write a note on human genome project? (5 MARKS QUESTION)

kindly answer as we have to write it in exams which could fetch us maximum marks. i.e. in points or paragraph?

The human genome project was the joint venture of US department of energy and National Institute of Health (NIH), later joined by Welcome Trust (UK). It was Launched in 1990, completed in 2003. This project worked towards the determination of complete DNA sequence of humans. DNA is the storehouse of genetic information and determining its sequence of base pairs can solve many medical, agricultural, environmental, and evolutionary mysteries.

Goals of HGP:

Some important goals of human genome project were

  • Identify all the approximately 20,000-25,000 genes in humans.
  • Determine the sequence of 3 billion chemical base pairs constituting human genome.
  • Store this information in database. 
  • Improve tools of data analysis
  • Address ethical, legal and social issues that may arise from the project.

 

Relationship of HGP with Bioinformatics

  • Human genome (genome refers to the totality of genes that are present in a human being) contains 3 × 109 base pairs.
  • Cost of sequencing 1 bp = US $ 3
    Cost of sequencing 3 × 109 bp = US $ 9 billion
  • Enormous sequence data so generated would have required 3300 books containing 1000 pages each just for a human genome.
  • Hence, for storing, retrieving, and analysing this enormous data, a new branch of biology has been developed known as bioinformatics.
  • Genomes of many non-human models such as bacteria, yeast, Caenorhabditis elegans, Drosophila, plants (rice and Arabidopsis) have also been sequenced.

 

Methods to Identify Genes

  • Two methods − identifying ESTs (Expressed sequence Tags) and sequence annotation
  • ESTs − As the name suggests, this refers to the part of DNA that is expressed, i.e. transcribed, as mRNA and translated into proteins thereafter. It basically focuses on sequencing the part denoting a gene.
  • Annotation − In this approach, entire genome (coding + non-coding) is sequenced and later on function is assigned to each region in the genome.

Genome Sequencing

  • DNA from the cells is isolated and is randomly broken into fragments of smaller sizes.
  • These fragments are cloned into suitable host using vectors.
  • Cloned fragments amplify in the host. Amplification facilitates an easy sequencing.
  • Common vectors used − BAC (Bacterial artificial chromosomes) and YAC (Yeast artificial chromosomes)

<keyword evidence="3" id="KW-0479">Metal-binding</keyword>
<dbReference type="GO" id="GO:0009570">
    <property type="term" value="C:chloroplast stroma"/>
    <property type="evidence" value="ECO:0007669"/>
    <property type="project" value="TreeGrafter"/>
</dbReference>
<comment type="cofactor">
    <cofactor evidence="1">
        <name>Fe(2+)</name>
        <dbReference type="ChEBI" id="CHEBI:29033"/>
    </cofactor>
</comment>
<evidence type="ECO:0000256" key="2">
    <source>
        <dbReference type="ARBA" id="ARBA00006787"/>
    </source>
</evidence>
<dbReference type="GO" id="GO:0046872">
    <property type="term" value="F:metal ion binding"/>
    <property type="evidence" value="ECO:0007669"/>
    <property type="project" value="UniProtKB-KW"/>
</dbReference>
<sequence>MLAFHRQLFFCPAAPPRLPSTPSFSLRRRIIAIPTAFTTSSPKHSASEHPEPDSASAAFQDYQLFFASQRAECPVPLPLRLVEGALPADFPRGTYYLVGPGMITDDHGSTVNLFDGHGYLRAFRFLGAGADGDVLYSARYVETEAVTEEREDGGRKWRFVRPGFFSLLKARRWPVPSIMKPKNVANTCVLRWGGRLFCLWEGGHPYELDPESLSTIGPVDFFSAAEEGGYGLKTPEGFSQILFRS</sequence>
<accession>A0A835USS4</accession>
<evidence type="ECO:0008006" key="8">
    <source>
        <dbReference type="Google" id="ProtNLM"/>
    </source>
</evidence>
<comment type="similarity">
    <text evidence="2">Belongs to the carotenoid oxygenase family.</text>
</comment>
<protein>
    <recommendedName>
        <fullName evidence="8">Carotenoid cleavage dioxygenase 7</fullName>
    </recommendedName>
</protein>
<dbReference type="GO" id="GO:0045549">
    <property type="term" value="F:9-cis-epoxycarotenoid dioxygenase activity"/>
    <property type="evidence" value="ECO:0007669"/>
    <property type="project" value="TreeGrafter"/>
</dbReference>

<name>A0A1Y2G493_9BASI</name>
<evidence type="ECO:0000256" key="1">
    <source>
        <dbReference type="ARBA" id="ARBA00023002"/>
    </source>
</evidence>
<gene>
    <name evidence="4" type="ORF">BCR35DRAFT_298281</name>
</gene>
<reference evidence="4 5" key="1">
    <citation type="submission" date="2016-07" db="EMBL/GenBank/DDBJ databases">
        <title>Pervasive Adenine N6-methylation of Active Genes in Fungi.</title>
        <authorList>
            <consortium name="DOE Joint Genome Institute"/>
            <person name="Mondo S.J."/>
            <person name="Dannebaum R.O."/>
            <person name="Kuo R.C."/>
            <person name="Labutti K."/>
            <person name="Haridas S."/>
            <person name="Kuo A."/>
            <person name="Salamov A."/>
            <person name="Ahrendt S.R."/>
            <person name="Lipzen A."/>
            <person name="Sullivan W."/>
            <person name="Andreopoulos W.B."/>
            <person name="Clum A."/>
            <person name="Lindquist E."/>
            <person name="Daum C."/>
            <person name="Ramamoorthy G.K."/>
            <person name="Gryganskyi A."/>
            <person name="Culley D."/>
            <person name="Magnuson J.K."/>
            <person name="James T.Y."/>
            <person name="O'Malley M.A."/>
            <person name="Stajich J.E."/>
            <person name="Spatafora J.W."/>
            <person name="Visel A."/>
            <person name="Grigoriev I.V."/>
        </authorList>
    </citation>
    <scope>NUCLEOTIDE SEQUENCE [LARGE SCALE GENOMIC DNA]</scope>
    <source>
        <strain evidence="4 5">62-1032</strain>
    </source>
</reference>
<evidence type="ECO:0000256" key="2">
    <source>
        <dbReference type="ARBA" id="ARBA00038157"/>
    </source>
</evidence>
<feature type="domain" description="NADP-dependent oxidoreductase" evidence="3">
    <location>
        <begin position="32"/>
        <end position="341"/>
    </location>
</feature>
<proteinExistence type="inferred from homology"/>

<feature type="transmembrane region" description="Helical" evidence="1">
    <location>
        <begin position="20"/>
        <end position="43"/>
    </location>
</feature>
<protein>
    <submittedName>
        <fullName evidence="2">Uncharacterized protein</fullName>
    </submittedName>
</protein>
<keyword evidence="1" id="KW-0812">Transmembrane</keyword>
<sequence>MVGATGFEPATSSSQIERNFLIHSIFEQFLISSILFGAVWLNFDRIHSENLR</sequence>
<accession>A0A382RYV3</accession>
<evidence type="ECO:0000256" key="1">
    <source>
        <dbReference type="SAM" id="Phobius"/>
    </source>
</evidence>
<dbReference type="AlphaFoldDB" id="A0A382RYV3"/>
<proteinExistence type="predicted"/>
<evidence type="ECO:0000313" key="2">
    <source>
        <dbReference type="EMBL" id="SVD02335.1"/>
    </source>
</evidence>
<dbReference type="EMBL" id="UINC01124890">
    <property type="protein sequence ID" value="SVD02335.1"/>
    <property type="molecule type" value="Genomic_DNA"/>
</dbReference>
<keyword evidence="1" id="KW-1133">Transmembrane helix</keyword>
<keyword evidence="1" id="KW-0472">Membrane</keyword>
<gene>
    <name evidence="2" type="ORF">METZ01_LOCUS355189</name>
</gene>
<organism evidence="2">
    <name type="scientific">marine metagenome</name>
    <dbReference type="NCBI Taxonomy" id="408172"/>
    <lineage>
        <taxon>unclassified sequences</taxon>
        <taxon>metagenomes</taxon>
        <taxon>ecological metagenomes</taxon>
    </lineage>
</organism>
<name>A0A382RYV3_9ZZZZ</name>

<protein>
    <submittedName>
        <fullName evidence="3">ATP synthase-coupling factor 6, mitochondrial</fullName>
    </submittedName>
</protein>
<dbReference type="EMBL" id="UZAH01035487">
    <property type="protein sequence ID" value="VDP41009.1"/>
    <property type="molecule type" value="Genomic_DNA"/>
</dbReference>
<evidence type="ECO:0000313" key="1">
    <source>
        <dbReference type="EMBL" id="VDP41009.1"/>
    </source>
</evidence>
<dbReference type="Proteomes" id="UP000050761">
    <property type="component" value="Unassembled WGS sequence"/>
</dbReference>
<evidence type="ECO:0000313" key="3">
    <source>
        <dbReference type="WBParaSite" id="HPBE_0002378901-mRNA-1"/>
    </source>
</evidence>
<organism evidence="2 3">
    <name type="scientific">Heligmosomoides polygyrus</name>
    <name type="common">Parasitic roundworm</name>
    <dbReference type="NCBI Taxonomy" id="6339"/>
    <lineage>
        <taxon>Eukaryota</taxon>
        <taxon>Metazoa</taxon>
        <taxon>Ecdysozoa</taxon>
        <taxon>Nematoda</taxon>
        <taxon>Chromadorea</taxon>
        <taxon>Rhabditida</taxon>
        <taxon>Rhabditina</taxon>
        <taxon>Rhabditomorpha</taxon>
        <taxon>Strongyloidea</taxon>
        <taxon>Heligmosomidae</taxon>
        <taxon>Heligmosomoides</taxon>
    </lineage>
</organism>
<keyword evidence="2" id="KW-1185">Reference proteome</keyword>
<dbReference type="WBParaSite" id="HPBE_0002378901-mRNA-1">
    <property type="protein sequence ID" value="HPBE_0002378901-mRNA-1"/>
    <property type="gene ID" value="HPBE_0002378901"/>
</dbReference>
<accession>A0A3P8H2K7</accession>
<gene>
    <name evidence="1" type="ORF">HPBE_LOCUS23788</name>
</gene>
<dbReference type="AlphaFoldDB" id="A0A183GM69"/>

• Common hosts − Bacteria and yeasts
  • Automated sequencers are used to sequence these smaller fragments (Sanger sequencing).
  • The sequences so obtained are arranged based on overlapping regions within them (alignment).
  • Alignment of the sequences is also done automatically by computer programs.
  • Then these sequences are annotated and assigned to each chromosome.

Preparation of Genetic and physical maps on Genome

  • 2 methods are used − restriction polymorphism and microsatellites
  • Restriction polymorphism − Specialized enzymes called restriction endonucleases are used to cut the genome at specialized sites called restriction endonuclease recognition site and maps are prepared based on it.
  • Microsatellites − These are repetitive DNA sequences.

Observations from HGP

    • Human genome contains 3 × 109 (3164.7 million) nucleotide bases.
    • An average gene consists of 3000 bases. However, the size of genes varies. Largest gene is dystrophin (2.4 m bases).
    • Total number of genes in human genome − 30,000
    • Over 50% of the discovered genes have unknown functions.
    • Less than 2% of genome is coding.
    • Large portion of genome consists of repeating sequences.
    • Repetitive sequences have no coding function. They are repeated over hundred to thousand times. They may have a role in evolution, chromosome structure, and dynamics.
    • Chromosome with most genes − Chromosome 1 (2968)
      Chromosome with fewest genes − Chromosomes Y (231)
    • SNPs (single nucleotide polymorphism) occur at about 1.4 million locations in human DNA. They are believed to have significance in explaining diseases and evolutionary history of human beings.

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